We constantly advise them on issues, policies and programmes that can help them in their operations and activities. They regularly engage and involve us when the need arises. We are also doing a lot of professional work together to make Lagos a livable city.
Let me add that provision of necessary modern equipment and facilities such as vehicles for monitoring and the creation of a conducive working environment for public servants in the town planning offices will guarantee the reduction of illegal structures in Lagos.
Despite the existence of town planning as a formal activity of government, Nigeria is yet to embrace a culture of physical planning as most cities are still in a state of disorder. What are the issues?
I quite agree with you that most of Nigeria’s cities are still in a state of disorderliness and some states don’t even have master plans. This is what we get or have when the government does not put urban planning, development and management in their rightful place.
When the government does not budget adequate fund for physical planning, the systems for socio-economic planning will not work or function well because space for them is not organised. These are some of the critical issues. When we fail to plan, we plan to fail.
Illegal developments can be easily eliminated or reduced in Lagos when the government reduces the bureaucracy and bottlenecks in title documentation, approval processes, makes it easier and faster, as well involve private
practitioners to support their staff.
The UN-Habitat has constantly reinforced the need for nations to toe the path of sustainable settlement for the prosperity of cities. How do we meet the goal of urban agenda 2030?
We can successfully manage urban challenges when government, people and stakeholders in urban planning and management play their respective roles efficiently and complement the efforts of one another. We can be out of this precarious situation when this is done.
If the government could provide fund for physical development planning and management, achieving urban agenda 2030 would be easier. It will require commitments not only from the government but also from professionals.
Town planners are not the only ones that should be involved in urban planning and settlement development, the architects have a role to play, the engineers and other professionals. We need to team up, bring together our skills and inputs to achieve a common goal. The UN-Habitat agenda is not something that is not doable but it’s all about cooperation and synergy.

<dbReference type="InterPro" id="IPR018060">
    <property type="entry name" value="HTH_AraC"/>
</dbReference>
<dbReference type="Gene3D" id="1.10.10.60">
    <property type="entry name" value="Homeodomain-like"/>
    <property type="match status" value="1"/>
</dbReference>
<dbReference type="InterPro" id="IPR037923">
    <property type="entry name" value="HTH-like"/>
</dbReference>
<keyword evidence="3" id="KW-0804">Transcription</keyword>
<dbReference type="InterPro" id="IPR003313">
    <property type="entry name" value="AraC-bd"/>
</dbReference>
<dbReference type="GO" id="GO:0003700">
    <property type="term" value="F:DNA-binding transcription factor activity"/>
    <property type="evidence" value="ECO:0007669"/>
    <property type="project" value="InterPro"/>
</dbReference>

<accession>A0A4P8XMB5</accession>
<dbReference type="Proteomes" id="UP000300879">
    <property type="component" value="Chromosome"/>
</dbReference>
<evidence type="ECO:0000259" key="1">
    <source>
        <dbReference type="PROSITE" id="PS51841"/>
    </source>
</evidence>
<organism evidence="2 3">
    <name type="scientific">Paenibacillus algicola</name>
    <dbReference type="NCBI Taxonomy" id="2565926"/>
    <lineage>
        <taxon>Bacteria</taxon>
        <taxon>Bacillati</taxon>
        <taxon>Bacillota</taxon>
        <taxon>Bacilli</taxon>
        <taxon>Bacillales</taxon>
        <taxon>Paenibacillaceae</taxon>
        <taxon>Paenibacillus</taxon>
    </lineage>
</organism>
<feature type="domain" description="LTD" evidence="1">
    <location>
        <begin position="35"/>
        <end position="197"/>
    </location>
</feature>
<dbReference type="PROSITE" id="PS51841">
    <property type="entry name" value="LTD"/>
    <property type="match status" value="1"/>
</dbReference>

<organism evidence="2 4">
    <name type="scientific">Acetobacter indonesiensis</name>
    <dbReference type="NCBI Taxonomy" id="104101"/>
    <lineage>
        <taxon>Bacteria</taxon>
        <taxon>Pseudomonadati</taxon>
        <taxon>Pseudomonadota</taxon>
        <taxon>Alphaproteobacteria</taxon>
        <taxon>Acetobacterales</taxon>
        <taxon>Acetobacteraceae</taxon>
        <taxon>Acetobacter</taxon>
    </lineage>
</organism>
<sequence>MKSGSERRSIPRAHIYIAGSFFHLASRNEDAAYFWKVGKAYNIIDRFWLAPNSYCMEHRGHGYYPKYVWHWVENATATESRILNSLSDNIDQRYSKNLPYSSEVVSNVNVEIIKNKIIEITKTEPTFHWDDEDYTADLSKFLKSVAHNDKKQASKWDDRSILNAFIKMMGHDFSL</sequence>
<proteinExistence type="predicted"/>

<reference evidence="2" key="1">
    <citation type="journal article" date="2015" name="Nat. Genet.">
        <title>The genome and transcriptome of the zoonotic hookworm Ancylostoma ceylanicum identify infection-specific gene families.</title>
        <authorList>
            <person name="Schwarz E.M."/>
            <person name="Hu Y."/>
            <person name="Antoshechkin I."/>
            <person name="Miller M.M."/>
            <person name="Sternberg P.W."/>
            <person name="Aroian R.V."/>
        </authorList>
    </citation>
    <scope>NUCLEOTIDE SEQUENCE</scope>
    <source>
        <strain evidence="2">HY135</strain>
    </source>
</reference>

Housing in some clime is a social service, but that is different in Nigeria as the government finds it hard to meet the huge demand for affordable housing. How would you advise the Federal Government to tackle the housing shortfall in the country?
Government has a major role to play. Authorities should make the processes of getting houses easier by providing land, bringing town planners and builders together and making the process very simple.
A lot of people don’t have development permits because it is so difficult to process. In Lagos for example, over 80 per cent of houses do not have development permit because government policy is not making it easier for people to get development permit and this makes it difficult for stakeholders to provide housing for the people.
No government all over the world can meet the housing demand of its people in this present day. Therefore, the government has to open doors for private investors and developers to come in to support the provision of quality and affordable housing.
Government in Lagos State, to some extent, has created an enabling environment for property developers through ease of doing business to ensure that more houses are provided for residents. This is a fantastic idea that the NITP Lagos chapter really commends and appreciates in the past and present administration.
Land is a major issue for housing development; we have seen people fighting over land and the government has a stronghold on land through the Land Use Act (LUA) because the land is valuable and appreciates.
Government also needs to really coordinate all process that relates to the land. Government can acquire land and do the development plan for it, provide the necessary infrastructure and make people buy land there. Government could also reduce the cumbersome process of acquiring land, especially title documents. The LUA will not have meaning to people as long as they cannot easily have access to land acquisition, title documentation and development permit.